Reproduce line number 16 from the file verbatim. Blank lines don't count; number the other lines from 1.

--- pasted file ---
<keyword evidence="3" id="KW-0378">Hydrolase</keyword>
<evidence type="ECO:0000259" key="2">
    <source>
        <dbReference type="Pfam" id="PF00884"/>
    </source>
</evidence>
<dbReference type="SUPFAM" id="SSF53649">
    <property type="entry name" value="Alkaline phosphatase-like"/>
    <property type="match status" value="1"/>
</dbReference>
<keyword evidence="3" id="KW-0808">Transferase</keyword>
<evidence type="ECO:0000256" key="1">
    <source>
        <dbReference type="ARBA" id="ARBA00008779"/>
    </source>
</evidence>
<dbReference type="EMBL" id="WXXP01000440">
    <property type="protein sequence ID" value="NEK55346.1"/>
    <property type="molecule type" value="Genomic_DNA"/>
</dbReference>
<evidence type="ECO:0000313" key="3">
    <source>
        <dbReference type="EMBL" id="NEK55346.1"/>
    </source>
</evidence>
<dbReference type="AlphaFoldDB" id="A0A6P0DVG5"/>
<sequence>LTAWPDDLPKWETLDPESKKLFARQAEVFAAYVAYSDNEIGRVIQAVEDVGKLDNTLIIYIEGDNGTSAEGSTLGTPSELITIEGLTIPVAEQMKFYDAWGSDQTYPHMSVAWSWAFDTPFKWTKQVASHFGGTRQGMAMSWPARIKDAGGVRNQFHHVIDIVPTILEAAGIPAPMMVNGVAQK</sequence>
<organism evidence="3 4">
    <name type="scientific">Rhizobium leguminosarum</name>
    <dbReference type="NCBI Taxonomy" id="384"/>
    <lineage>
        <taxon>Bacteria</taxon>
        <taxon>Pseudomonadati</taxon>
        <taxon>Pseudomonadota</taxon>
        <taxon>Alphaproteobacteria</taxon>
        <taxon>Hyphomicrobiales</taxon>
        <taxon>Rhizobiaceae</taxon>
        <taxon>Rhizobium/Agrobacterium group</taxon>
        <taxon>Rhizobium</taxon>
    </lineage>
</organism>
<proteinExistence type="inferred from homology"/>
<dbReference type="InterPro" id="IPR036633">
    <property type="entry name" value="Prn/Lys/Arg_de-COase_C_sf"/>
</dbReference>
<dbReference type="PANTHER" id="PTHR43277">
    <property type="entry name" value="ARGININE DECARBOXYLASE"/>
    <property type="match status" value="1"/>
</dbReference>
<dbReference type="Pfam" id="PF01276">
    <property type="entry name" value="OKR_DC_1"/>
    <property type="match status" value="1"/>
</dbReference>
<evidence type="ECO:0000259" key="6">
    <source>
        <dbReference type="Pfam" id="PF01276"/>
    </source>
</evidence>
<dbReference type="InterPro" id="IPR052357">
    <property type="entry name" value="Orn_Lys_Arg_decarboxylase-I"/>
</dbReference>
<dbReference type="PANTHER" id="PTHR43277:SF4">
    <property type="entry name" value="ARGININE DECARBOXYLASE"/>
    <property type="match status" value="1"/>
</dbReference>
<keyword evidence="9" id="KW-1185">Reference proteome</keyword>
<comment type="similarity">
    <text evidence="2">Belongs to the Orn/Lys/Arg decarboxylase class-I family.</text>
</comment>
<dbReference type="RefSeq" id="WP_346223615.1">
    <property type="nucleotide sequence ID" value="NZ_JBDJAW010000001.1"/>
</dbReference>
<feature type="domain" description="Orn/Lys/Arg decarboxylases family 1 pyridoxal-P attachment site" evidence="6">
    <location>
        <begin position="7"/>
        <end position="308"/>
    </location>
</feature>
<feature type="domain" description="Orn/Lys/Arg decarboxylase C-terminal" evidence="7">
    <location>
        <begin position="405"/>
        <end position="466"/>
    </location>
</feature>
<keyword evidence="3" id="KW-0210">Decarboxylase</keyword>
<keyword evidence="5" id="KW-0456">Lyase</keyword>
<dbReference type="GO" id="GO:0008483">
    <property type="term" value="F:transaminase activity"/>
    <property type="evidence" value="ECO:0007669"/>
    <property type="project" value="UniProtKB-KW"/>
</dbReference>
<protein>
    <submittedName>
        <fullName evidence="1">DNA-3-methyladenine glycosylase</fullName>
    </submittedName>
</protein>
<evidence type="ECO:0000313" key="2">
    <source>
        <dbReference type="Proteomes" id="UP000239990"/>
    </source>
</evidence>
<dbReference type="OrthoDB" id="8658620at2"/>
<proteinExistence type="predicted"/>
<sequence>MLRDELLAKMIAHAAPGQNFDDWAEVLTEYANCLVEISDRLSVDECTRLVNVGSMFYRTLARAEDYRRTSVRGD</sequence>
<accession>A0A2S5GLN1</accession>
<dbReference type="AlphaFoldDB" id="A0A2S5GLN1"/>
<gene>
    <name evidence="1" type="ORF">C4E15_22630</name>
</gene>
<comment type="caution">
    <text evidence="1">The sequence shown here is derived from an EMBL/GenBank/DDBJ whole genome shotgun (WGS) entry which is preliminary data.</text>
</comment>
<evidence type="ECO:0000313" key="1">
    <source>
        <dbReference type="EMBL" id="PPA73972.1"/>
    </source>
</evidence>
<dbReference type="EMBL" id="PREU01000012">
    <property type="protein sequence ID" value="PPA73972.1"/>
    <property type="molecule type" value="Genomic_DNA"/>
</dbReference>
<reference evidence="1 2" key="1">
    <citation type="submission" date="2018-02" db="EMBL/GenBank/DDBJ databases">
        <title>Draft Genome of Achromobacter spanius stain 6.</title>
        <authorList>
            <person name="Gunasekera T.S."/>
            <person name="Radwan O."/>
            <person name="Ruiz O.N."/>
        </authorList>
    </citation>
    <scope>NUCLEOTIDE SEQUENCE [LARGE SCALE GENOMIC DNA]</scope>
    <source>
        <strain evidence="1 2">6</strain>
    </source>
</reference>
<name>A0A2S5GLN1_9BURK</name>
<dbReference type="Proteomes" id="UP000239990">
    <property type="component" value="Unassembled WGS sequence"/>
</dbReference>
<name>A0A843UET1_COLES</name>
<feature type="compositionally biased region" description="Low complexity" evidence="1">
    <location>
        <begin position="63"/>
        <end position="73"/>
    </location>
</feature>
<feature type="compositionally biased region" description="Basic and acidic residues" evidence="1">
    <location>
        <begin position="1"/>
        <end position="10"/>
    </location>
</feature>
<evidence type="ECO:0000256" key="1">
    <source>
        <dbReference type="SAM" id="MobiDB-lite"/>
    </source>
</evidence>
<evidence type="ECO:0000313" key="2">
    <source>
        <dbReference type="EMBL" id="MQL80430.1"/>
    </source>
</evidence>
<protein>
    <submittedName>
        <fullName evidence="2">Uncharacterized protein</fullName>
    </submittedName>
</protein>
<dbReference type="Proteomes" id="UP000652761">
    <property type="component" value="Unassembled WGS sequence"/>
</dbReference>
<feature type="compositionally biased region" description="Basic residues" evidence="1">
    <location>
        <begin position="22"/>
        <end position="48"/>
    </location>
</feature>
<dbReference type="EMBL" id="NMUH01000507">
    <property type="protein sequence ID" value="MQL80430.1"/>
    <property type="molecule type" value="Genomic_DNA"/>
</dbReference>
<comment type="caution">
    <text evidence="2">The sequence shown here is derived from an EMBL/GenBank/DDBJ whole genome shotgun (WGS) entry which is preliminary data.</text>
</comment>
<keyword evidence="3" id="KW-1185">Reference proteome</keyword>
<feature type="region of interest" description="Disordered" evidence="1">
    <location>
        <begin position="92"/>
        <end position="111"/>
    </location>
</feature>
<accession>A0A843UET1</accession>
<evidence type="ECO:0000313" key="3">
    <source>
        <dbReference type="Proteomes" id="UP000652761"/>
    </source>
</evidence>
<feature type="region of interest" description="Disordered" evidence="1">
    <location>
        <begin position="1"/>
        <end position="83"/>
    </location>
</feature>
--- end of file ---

</evidence>